SUMMARY OF BILL
REPORTED FROM COMMITTEE
Senate Bill 104 (Substitute S-1 as reported)
Senate Bill 105 (Substitute S-1 as reported)
Senate Bill 106 (as reported without amendment)
Senator Judy K. Emmons (S.B. 105 & 106)
Senate Bill 103 (S-2) would amend the Revised School Code to do the following:
-- Prohibit a child from being suspended or expelled solely for truancy or chronic absence from school.
-- Define "truant" as a child who has at least 10 unexcused absences per school year.
-- Define "chronically absent" as a pupil who is absent for at least 10% of the days school is in session in a school year.
-- Provide that a pupil's first five absences would be excused if documentation of the reason for the absence were submitted and approved.
-- Provide that a sixth or subsequent absence would be considered excused only for specified reasons and if documentation were submitted and approved.
-- Require a public school to take certain measures if a child were truant or chronically absent.
-- Require a child to be "in attendance" following enrollment.
"Documentation" could include a signed note from a pupil's parent or legal guardian, a signed note from a school employee or official who spoke in person to a pupil's parent or legal guardian regarding the pupil's absence, or a note confirming a pupil's absence by a school nurse, a licensed medical professional, or a person who is exempt from medical licensure under the Public Health Code. For an absence due to a pupil's illness or medical condition, documentation from a licensed medical professional or an individual exempt from licensure would be required only if the absence lasted at least five consecutive school days in the same school year.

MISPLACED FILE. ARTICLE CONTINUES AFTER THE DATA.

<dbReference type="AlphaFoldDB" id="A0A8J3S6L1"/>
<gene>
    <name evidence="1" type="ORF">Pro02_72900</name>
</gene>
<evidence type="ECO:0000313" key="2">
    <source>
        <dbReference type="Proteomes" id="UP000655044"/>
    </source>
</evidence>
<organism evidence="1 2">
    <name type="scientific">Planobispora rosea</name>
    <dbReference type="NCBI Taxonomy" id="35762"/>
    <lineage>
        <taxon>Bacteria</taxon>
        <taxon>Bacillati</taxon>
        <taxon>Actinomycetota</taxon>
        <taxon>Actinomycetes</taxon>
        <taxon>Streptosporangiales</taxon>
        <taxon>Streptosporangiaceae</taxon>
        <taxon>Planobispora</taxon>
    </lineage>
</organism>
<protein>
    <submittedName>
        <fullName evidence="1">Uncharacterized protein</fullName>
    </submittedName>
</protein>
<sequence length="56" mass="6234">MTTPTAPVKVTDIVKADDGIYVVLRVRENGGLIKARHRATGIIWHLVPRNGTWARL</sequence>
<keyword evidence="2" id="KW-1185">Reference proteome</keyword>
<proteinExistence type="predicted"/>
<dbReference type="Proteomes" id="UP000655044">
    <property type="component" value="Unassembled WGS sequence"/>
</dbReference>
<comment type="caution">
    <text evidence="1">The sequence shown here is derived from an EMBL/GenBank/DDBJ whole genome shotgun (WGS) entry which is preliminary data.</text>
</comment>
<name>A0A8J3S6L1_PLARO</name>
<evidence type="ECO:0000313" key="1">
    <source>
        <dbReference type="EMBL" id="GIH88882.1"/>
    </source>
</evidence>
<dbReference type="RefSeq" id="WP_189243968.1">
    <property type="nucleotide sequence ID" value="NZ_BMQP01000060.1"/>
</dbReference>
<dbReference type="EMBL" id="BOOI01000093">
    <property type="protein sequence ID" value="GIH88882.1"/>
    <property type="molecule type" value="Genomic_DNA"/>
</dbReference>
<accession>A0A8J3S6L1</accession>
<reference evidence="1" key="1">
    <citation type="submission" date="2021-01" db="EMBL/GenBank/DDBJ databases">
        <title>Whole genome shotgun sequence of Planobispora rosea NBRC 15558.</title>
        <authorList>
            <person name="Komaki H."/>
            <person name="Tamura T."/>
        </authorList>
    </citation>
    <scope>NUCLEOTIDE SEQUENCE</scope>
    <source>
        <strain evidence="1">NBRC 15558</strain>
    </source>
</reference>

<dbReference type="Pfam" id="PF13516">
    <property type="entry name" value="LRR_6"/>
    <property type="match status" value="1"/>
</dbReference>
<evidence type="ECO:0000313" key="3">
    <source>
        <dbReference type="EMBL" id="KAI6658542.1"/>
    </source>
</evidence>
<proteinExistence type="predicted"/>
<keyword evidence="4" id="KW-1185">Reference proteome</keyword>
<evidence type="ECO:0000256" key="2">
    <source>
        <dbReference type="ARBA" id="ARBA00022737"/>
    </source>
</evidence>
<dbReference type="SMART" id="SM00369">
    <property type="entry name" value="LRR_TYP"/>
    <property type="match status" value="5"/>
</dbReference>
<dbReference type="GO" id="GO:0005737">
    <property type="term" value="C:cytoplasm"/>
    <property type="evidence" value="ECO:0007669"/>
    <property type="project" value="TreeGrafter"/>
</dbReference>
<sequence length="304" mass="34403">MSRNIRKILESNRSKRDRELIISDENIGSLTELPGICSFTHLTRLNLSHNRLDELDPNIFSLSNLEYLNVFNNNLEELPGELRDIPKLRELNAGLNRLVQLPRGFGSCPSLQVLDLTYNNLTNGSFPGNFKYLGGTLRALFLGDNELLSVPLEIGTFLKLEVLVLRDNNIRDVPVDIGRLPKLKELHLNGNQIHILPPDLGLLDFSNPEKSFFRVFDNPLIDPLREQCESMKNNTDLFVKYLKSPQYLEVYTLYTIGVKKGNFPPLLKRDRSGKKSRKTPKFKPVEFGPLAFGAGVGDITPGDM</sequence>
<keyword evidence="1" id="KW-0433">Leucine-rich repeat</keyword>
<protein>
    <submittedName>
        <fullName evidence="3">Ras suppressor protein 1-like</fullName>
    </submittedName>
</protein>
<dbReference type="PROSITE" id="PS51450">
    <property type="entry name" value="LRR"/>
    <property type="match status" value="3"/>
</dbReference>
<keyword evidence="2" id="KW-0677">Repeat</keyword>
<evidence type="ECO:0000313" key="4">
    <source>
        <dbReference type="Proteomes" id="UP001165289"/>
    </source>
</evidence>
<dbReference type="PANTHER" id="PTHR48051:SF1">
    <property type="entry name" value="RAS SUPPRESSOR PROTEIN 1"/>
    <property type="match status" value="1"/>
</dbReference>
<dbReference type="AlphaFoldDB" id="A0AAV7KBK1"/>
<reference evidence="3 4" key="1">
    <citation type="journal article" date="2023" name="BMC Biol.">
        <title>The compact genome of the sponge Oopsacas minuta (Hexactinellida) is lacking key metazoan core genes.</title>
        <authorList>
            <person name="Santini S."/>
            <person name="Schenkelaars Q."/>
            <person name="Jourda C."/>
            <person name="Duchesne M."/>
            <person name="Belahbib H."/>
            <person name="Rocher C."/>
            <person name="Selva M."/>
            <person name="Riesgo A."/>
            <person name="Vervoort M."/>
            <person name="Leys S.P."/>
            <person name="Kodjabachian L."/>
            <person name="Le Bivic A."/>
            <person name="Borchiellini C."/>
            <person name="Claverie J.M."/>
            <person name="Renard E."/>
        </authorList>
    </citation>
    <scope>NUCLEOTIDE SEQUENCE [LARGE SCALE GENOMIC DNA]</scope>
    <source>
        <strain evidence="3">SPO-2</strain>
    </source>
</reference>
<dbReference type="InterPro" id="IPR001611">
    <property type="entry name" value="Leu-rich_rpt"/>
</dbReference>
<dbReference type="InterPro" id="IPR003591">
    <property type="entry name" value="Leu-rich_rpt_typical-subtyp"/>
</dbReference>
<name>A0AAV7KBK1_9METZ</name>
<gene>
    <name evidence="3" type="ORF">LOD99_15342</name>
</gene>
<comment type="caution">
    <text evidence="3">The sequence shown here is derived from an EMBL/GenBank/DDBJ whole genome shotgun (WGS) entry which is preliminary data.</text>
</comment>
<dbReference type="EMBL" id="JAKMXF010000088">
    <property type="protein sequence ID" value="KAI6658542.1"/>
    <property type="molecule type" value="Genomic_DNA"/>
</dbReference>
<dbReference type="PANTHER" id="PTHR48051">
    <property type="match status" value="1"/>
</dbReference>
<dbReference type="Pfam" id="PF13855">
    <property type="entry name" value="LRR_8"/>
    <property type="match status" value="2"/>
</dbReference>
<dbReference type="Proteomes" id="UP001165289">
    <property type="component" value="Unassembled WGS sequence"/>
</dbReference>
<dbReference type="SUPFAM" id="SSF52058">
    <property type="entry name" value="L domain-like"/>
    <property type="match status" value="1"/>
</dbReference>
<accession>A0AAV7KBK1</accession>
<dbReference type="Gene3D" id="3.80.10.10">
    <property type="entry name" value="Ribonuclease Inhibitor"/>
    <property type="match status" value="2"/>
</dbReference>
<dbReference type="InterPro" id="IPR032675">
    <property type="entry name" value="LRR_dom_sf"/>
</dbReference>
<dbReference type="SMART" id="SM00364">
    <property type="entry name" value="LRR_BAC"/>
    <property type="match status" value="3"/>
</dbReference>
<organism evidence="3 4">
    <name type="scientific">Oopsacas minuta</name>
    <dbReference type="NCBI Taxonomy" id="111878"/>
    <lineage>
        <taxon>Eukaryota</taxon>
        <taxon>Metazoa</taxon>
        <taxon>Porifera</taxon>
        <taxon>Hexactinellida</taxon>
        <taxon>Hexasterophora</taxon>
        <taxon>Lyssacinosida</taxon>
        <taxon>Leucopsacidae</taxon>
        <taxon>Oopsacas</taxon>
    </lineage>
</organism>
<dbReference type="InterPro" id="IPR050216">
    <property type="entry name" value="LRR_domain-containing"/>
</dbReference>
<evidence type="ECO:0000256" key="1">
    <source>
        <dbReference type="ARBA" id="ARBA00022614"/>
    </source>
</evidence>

"In attendance" would mean, for a school day, that a pupil is present at his or her assigned school or school activity for at least 90% of the school day.
"Unexcused absence" would mean any absence that is neither an excused absence nor a disciplinary absence. The accumulation of 10 late arrivals would equal one unexcused absence.
"Disciplinary absence" would mean an absence that is the result of disciplinary action imposed by school officials and is neither an unexcused nor an excused absence. For purposes of data collection, a disciplinary absence of one to five consecutive days would have to be labeled and tracked as short-term. A disciplinary absence of six consecutive days or more would have to be labeled and tracked as long-term.
For a pupil's first five absences from school for a school year, "excused absence" would mean an absence for which documentation of the reason for the absence has been submitted and approved. For a pupil's sixth or subsequent absence for a school year, an absence would be considered excused only for one of the following reasons and only when documentation had been submitted and approved:
-- The pupil's illness or medical condition.
-- Medical appointment of the pupil, including medical, counseling, dental, or optometry.
-- The pupil's observance of a religious holiday.
-- Death in the pupil's family.
-- Other emergency beyond the control of the pupil or his or her family.
-- A mandated court appearance for the pupil.